Libyan strongman and long-time secret service chief Mussa Kussa was named foreign minister in a ministerial reshuffle.
New Libyan foreign minister named
Libyan strongman and long-time secret service chief Mussa Kussa was named foreign minister in a ministerial reshuffle announced by parliament yesterday. The reshuffle comes as Libya is preparing to unveil a draft constitution four decades after its veteran leader Muammer Qadafi scrapped the country's law code when he seized power. Mr Kussa, 59, replaces Abdel Rahman Shalgham who held the post for eight years and will now represent Libya at the UN Security Council.
The changes affected six ministers of the 15 ministerial posts in the government of the prime minister Baghdadi Mahmudi, who held on to his position. The new cabinet list saw three newcomers at the telecommunications, health and education ministries while several others were abolished or absorbed into other ministries. The major change was the appointment of Mr Kussa, a loyal servant to Mr Qadafi who has been the head of the north African state's secret service for 15 years.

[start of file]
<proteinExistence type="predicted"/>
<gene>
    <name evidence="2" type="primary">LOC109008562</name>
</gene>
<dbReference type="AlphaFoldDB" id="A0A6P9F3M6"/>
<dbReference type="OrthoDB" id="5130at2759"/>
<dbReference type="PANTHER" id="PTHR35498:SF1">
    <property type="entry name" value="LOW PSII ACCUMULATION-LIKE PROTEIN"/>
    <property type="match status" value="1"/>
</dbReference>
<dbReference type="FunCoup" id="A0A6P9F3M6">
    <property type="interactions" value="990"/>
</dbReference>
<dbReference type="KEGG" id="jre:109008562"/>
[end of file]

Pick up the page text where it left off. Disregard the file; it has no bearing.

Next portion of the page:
He has been involved in all the negotiations and policy shifts that have seen the one-time pariah state return to the international fold. After starting his career as a security specialist for Libyan embassies in Europe, Mr Kussa became ambassador to London in 1980 ? but was kicked out that year for declaring his determination to liquidate "enemies of the revolution" on British soil. A strongman on the Libyan revolutionary committee which forms the backbone of Mr Qadafi's regime, Mr Kussa has been in charge of major foreign policy affairs such as Africa and Libya's relations with the West.
In particular, he played a key role in reaching deals to compensate the victims of the Lockberbie bombing in 1988 and bombing of a French airliner the following year, removing one of the biggest obstacles to building bridges with the West. Mr Kussa was also instrumental in Mr Qadafi's dramatic decision to abandon weapons of mass destruction programmes which led to the lifting of long-standing international sanctions.
More recently, he was also a key negotiator in the case of the Bulgarian nurses and a Palestinian doctor who were on death row in Libya accused of deliberately infecting hundreds of children with HIV, but were freed in July 2007. After serving as deputy foreign minister from 1992 to 1994, Mr Kussa was subsequently named to head the intelligence agency, a post he occupied until this day. * AFP